New trends in diabetes eye care focus on early detection and prevention. People with diabetes are prone to certain eye conditions. Discover more about how diabetes affects the eyes and what you can do about it.
- Diabetes can affect your eyes because of changes in the blood vessels that might impact the ability to supply nutrients to the retina. The retina is tissue that lines the back of the eye, senses light and sends visual information to the brain. When it is deprived of a natural blood supply and oxygen, the retina looks for new blood vessels to feed it. These become abnormal blood vessels referred to as neovascularization. The blood vessels grow on the surface of the retina and may tear and bleed into the eye. This blood can cause the retina to detach from the back of the eye, leaving a dark spot in your vision.
- Diabetes can also cause the blood vessels in the retina to leak. The fluid that leaks can accumulate in the central vision area of the retina, referred to as the macula. As a result, the vision becomes blurred or distorted. This is called diabetic macular edema, which can lead to decreased vision. Other eye conditions people with diabetes may develop include cataracts and glaucoma. Cataracts cause the clear lens of your eyes to get cloudy. Glaucoma occurs when pressure builds in the eye.
- Patients with diabetes should visit an ophthalmologist/optometrist at least once a year for a diabetic eye exam. During the exam, the doctor will dilate your eyes to examine them for signs of eye disease. The eye doctor will look for blood spots, abnormal blood vessels growing on the retina and examine the macula for diabetic macular edema. Early detection can help save your vision and prevent further eye problems. When your eyes are dilated, you should make arrangements to get a ride home after the eye exam as your vision will be blurred.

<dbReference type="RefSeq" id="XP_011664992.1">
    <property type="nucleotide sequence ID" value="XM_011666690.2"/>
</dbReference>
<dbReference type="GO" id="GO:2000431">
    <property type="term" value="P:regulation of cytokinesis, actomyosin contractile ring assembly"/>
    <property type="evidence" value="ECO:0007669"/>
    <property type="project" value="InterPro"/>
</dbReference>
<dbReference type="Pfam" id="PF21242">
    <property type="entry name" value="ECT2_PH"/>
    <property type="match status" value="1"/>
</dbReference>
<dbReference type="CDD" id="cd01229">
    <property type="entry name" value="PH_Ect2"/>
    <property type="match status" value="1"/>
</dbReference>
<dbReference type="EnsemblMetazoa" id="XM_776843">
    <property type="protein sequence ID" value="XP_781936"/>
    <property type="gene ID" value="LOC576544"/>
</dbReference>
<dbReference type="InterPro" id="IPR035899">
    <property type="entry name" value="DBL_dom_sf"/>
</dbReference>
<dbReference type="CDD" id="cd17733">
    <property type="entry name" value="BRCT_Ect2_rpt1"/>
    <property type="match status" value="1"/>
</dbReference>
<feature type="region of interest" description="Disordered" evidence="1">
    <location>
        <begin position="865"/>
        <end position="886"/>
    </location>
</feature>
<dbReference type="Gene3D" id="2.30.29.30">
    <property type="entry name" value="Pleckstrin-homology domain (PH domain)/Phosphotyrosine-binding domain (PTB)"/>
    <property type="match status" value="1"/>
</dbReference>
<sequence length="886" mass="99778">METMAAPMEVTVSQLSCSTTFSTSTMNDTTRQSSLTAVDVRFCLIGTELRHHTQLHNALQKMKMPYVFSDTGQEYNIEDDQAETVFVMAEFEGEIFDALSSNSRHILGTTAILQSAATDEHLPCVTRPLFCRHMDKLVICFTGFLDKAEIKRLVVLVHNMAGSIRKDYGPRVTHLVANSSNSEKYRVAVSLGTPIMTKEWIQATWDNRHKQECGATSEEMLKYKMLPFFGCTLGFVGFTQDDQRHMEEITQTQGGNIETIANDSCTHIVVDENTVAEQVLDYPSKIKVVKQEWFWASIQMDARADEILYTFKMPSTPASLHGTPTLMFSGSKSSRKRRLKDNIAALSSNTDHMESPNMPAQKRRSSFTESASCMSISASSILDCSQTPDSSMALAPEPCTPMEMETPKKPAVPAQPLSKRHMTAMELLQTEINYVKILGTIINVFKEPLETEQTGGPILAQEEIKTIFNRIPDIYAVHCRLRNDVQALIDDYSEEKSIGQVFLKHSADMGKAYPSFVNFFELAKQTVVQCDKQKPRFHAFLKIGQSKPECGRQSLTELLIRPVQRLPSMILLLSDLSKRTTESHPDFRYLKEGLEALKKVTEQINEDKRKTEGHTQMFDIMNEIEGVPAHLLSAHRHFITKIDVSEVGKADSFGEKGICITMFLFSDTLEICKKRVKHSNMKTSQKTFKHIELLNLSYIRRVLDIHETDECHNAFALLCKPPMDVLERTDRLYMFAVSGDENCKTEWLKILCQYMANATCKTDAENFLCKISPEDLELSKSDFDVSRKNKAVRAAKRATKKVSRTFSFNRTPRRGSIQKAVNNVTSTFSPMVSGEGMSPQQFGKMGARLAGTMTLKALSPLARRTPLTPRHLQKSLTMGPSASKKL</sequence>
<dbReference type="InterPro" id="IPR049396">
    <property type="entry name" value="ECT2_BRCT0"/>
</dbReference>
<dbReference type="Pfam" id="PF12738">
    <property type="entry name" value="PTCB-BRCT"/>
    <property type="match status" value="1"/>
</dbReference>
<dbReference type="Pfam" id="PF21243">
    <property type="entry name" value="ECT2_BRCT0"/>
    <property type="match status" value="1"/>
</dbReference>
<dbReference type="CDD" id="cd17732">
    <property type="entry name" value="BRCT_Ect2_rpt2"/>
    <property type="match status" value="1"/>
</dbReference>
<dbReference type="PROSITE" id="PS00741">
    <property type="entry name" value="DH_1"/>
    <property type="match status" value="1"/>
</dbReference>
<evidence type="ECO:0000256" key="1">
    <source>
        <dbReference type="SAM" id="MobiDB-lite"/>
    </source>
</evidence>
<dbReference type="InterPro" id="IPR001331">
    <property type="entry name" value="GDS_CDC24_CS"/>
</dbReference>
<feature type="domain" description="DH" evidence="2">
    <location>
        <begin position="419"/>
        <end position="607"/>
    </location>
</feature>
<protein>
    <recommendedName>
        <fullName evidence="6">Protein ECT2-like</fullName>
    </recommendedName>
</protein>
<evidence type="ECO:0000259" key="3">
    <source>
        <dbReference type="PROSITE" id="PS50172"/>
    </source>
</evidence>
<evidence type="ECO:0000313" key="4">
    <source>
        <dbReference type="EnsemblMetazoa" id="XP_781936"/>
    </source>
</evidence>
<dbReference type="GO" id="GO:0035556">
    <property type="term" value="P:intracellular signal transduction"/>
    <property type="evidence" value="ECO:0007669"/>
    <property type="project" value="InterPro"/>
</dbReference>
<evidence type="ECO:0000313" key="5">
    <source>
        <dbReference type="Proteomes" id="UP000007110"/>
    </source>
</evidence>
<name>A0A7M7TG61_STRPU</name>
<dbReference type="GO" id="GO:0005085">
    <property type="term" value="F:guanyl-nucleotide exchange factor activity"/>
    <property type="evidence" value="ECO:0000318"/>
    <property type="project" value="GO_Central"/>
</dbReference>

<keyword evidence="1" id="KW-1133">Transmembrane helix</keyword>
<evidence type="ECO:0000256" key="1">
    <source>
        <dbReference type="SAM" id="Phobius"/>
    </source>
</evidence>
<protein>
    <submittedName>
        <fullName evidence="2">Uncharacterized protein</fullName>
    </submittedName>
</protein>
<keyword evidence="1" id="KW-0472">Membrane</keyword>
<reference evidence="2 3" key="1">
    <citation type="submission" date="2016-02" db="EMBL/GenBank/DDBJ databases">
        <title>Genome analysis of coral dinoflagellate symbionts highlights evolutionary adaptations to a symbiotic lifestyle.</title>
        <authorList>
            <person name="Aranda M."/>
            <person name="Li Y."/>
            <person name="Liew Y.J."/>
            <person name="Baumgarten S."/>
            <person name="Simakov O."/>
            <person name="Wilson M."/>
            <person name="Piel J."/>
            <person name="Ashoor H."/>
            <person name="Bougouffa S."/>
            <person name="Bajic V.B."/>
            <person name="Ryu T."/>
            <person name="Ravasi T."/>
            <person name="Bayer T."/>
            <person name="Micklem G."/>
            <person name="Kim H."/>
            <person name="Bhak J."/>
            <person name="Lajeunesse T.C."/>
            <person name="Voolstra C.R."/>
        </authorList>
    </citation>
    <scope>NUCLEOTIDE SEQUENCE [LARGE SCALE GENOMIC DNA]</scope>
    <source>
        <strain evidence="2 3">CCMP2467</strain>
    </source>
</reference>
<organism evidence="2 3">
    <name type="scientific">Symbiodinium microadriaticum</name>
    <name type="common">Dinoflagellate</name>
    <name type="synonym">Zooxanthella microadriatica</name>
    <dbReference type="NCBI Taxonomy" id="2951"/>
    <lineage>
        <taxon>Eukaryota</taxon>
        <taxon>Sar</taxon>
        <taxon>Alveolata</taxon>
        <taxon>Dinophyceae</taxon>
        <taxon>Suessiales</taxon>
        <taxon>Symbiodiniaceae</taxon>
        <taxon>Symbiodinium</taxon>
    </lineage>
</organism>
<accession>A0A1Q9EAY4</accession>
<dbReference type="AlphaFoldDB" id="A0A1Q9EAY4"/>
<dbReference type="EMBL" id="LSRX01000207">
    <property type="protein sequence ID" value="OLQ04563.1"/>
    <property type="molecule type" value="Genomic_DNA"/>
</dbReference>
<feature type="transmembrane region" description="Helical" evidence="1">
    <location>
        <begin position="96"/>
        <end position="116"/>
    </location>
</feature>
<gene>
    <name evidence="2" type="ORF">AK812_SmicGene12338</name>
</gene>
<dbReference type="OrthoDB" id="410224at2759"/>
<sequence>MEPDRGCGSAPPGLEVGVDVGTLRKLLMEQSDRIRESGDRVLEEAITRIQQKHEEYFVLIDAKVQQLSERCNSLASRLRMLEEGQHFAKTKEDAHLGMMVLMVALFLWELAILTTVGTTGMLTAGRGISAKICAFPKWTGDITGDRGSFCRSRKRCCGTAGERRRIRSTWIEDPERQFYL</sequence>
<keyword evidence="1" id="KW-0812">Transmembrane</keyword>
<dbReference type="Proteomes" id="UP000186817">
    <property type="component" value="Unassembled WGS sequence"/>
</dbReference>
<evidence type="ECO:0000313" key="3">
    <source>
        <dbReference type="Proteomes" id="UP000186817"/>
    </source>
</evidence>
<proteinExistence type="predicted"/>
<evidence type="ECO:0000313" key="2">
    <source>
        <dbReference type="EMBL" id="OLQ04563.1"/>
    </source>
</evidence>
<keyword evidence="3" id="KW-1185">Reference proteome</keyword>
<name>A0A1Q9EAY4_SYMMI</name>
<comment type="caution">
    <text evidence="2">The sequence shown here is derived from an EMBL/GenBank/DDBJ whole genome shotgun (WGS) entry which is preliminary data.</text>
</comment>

- When eye problems are detected in a reasonable time, there are various innovative ways the conditions can be treated. Lasers are used to treat diabetic macular edema and proliferative diabetic retinopathy. This specialized laser surgery, called pan retinal photocoagulation, destroys the areas of the retina where blood vessels have closed and where new ones are needed. After being treated, the retina will stop making new blood vessels and the existing ones start to shrink. This type of laser treatment can reduce the potential of severe vision loss by more than 50 percent.
Laser treatments are also done to treat the leaky blood vessels associated with diabetic macular edema. The doctor might order a fluorescein angiogram to find where the leakage occurs to treat it with laser.
- People with diabetes should get an eye exam at least once a year. Your treating physician may recommend more frequent exams if there are changes in your retina or if you have other eye conditions. It is also important to visit your physician regularly to help you control diabetes and develop an effective self-management plan. Test your blood sugars regularly and keep records to share with your doctor during regular visits. Report any serious fluctuations to your doctor right away. Make sure to have plenty of testing supplies on-hand including diabetic test strips.
- If you experience any changes in vision between regular exams, make an immediate appointment to discuss them with your eye doctor. Be aware of the symptoms that could indicate you have a vision problem; you might have blind spots, double vision or be unable to see in dim light. Blurry vision, pain in your eyes, headaches, floaters, shadows and inability to see things in the periphery could all be indications of a problem.
- Proper blood sugar control has been shown to decrease the progression diabetic retinopathy. Keep your blood pressure and blood cholesterol levels under control to minimize the potential of developing eye disease. Eat a healthy diet including lean fish and meats, low-fat dairy, whole grains and fruits and vegetables. Exercise at least five times weekly for at least 30 minutes. Quit unhealthy habits such as smoking.
- Research methods continue to be developed, including a special optical tomography of the eye. For young patients with type 1 diabetes, the administration of insulin may delay the development of diabetic retinopathy. Other treatments being used include enzymatic vitreolysis, laser therapy, anti-inflammatory treatment, intravitreal injections and anti –angiogenic treatments.
Diabetes related eye problems are the leading cause of blindness in people ages 20 to 74. Awareness, prevention and regular treatment with an eye doctor are ways to ward off potential eye problems. Knowledge can empower you to develop lifestyle habits for the best possible health.